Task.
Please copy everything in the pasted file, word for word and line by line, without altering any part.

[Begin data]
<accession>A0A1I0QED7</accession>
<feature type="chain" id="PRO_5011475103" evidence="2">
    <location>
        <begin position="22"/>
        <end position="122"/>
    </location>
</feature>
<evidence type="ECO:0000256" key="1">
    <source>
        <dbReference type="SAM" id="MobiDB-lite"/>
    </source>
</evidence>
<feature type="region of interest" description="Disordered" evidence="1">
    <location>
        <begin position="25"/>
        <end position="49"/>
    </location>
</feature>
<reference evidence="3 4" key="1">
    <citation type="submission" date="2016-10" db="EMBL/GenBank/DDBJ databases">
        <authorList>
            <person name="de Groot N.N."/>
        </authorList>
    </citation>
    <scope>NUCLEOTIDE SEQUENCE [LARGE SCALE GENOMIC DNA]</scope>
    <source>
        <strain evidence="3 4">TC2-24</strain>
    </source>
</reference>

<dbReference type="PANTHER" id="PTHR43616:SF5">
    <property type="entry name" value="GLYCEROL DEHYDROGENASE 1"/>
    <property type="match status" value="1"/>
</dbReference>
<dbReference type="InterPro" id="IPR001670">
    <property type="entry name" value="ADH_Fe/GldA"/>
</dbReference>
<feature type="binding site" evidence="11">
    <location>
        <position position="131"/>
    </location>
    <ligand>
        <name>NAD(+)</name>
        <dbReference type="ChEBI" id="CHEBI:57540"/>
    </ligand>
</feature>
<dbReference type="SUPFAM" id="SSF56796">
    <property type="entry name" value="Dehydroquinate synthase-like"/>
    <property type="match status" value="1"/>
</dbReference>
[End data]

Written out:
<accession>A0A1I0QED7</accession>
<feature type="chain" id="PRO_5011475103" evidence="2">
    <location>
        <begin position="22"/>
        <end position="122"/>
    </location>
</feature>
<evidence type="ECO:0000256" key="1">
    <source>
        <dbReference type="SAM" id="MobiDB-lite"/>
    </source>
</evidence>
<feature type="region of interest" description="Disordered" evidence="1">
    <location>
        <begin position="25"/>
        <end position="49"/>
    </location>
</feature>
<reference evidence="3 4" key="1">
    <citation type="submission" date="2016-10" db="EMBL/GenBank/DDBJ databases">
        <authorList>
            <person name="de Groot N.N."/>
        </authorList>
    </citation>
    <scope>NUCLEOTIDE SEQUENCE [LARGE SCALE GENOMIC DNA]</scope>
    <source>
        <strain evidence="3 4">TC2-24</strain>
    </source>
</reference>

<dbReference type="PANTHER" id="PTHR43616:SF5">
    <property type="entry name" value="GLYCEROL DEHYDROGENASE 1"/>
    <property type="match status" value="1"/>
</dbReference>
<dbReference type="InterPro" id="IPR001670">
    <property type="entry name" value="ADH_Fe/GldA"/>
</dbReference>
<feature type="binding site" evidence="11">
    <location>
        <position position="131"/>
    </location>
    <ligand>
        <name>NAD(+)</name>
        <dbReference type="ChEBI" id="CHEBI:57540"/>
    </ligand>
</feature>
<dbReference type="SUPFAM" id="SSF56796">
    <property type="entry name" value="Dehydroquinate synthase-like"/>
    <property type="match status" value="1"/>
</dbReference>